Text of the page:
Jan. 6 -- The tables were tragically turned Friday for a Mesquite aviation company whose services include search and rescue.
A single-engine airplane from Barr Air Patrol in Mesquite, which went missing Thursday after heading south about 9 a.m. from Joliet, Ill., was found crashed Friday afternoon in north central Arkansas.
The two occupants, whose names were not released, were killed.
Tony Vann, a spokesman for the city of Mesquite, which owns the airport where Barr Air Patrol is headquartered, said late Friday that company officials had no comment except that their thoughts and prayers were with the victims' families.
Holly Baker, a spokeswoman for the Federal Aviation Administration, confirmed that two bodies were found with the wreckage of the Cessna 182R about a mile east of Batesville, the seat of Independence County.
Mike McDuffie, president of Barr Air Patrol, said the plane had been on a pipeline inspection mission when contact was lost. The craft was not heard from after 11:40 a.m. Thursday, when it was near Doniphan, Mo.
The crash site was near the Batesville airport, where the pilot may have intended to make a stop during the flight back to Mesquite. There were no reports of any problem aboard the aircraft.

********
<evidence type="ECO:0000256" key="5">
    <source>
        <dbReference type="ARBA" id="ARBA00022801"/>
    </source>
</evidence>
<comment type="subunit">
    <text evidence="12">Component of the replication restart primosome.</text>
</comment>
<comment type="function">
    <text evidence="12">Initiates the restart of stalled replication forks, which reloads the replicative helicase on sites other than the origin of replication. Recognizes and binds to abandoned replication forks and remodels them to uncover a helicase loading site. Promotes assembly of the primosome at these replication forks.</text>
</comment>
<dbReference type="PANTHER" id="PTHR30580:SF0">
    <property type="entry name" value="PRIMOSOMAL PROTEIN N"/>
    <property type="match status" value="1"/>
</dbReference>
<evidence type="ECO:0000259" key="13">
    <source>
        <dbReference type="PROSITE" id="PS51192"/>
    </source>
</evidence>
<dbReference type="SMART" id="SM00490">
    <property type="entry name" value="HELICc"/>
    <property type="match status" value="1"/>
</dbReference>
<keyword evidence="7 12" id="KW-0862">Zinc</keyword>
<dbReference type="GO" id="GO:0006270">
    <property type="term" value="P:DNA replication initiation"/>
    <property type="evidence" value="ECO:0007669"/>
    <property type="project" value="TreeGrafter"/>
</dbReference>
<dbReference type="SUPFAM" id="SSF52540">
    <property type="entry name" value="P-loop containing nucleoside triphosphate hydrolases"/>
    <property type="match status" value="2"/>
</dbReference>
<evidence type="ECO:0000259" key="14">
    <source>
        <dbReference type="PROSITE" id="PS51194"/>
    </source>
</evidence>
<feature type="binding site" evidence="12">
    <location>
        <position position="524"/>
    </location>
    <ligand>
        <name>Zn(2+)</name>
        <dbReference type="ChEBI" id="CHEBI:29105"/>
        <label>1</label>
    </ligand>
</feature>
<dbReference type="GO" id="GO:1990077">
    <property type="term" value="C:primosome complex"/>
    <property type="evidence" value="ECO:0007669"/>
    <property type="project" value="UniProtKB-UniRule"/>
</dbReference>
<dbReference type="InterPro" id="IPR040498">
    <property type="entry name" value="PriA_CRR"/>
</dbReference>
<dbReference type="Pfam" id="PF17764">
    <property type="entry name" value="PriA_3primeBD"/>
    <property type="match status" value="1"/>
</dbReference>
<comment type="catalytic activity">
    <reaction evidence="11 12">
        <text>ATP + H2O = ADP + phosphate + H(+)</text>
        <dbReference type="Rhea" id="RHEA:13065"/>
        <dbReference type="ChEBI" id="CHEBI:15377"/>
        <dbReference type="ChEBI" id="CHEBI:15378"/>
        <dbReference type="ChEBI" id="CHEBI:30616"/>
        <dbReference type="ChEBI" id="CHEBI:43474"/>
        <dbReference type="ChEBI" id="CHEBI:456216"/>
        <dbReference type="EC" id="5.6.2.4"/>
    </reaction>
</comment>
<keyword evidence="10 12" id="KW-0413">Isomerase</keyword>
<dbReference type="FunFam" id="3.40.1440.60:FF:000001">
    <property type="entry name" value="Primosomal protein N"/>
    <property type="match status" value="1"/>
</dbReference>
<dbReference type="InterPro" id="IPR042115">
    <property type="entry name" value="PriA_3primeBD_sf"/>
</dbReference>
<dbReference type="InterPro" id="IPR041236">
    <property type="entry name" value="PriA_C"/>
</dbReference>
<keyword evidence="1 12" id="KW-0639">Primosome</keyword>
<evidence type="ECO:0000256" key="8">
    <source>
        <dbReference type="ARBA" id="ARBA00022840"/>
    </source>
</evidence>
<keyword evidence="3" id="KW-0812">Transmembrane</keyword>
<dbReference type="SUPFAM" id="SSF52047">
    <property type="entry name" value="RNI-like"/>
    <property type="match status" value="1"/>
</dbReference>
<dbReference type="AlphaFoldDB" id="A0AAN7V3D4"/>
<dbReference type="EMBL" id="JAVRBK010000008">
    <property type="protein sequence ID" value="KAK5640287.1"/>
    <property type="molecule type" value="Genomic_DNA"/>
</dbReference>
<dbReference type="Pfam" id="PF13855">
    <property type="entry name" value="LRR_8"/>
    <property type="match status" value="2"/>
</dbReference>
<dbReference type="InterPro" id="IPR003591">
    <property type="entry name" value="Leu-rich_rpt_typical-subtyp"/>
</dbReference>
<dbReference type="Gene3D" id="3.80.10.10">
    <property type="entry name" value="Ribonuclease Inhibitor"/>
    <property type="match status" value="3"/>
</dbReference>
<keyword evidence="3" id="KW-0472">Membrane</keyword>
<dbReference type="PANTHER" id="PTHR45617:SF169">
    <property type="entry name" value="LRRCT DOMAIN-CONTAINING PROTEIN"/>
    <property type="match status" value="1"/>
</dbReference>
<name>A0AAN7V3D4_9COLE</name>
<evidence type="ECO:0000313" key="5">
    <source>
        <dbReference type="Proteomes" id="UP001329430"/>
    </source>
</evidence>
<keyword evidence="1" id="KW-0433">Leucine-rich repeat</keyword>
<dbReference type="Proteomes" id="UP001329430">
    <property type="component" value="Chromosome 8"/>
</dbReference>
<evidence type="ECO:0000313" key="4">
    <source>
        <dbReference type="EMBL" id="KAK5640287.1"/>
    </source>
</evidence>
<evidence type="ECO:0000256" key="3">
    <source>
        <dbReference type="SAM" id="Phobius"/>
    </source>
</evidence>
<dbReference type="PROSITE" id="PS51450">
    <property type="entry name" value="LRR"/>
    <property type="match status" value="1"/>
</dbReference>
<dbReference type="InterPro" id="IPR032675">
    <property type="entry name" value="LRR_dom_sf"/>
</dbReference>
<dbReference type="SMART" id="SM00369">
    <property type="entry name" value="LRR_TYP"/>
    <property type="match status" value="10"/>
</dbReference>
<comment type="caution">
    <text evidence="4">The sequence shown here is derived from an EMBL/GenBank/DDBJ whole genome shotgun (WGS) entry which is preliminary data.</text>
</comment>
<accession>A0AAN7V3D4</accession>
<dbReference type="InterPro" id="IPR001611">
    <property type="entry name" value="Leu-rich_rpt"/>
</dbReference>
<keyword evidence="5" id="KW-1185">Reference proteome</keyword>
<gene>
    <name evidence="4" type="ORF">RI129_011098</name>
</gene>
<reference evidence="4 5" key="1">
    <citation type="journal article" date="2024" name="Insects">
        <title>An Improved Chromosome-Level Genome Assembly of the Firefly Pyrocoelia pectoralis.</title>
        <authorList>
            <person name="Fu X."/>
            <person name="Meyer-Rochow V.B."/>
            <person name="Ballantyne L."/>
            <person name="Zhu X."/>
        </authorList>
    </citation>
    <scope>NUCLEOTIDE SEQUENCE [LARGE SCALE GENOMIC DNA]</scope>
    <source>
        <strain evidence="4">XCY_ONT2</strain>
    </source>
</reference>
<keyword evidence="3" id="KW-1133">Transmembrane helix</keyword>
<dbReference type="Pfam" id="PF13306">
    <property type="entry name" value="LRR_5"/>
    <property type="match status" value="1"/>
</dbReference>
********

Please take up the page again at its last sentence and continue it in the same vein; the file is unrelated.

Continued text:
Fog and rain had stalled search operations Thursday afternoon.
A captain with the Independence County Sheriff's Department said the victims' identities probably would be released today. .
Ms. Baker said officials from the FAA office in Little Rock and from the National Transportation Safety Board in Fort Worth were en route to the crash scene.
"The investigators will look at all aspects, including weather, trying to determine the cause of the accident," Ms. Baker said.
According to its Web site, Barr Air Patrol has been in business since 1940 as "a nationwide aerial surveillance and transportation provider for the oil, gas and petrochemical industries." It also provides services including search and rescue, the Web site says.
John Frank, executive director of the 14,000-member Cessna Pilots Association in Santa Maria, Calif., checked the history of the plane based on its tail number and said it was built in 1985.
According to Mr. Frank, the lost 182R was a four-passenger aircraft powered by a single 230-horsepower engine. Depending on the weight it was carrying, it would cruise at about 150 mph with a maximum range of 900 to 1,000 miles.
Cessna has been making 172s, its entry-level model, and 182s, its mid-range version, since 1956. Mr. Frank said many 182s built in 1956 are still flying.
"There are no age issues with Cessnas of this vintage," he said.
The plane's ability to fly safely in reduced visibility or rainy weather would depend on the equipment installed by its owner, Mr. Frank said.
"This airplane was not certified for flying in known icy conditions, for example, which is true of most general aviation aircraft," he said.
Doug Oliver, a spokesman for Cessna Aircraft Co., said 182s have an excellent safety record.
"We celebrated the 50th anniversary of the 172 and the 182 last year," Mr. Oliver said. "Tens of thousands of the planes have been built, and they're used around the world.
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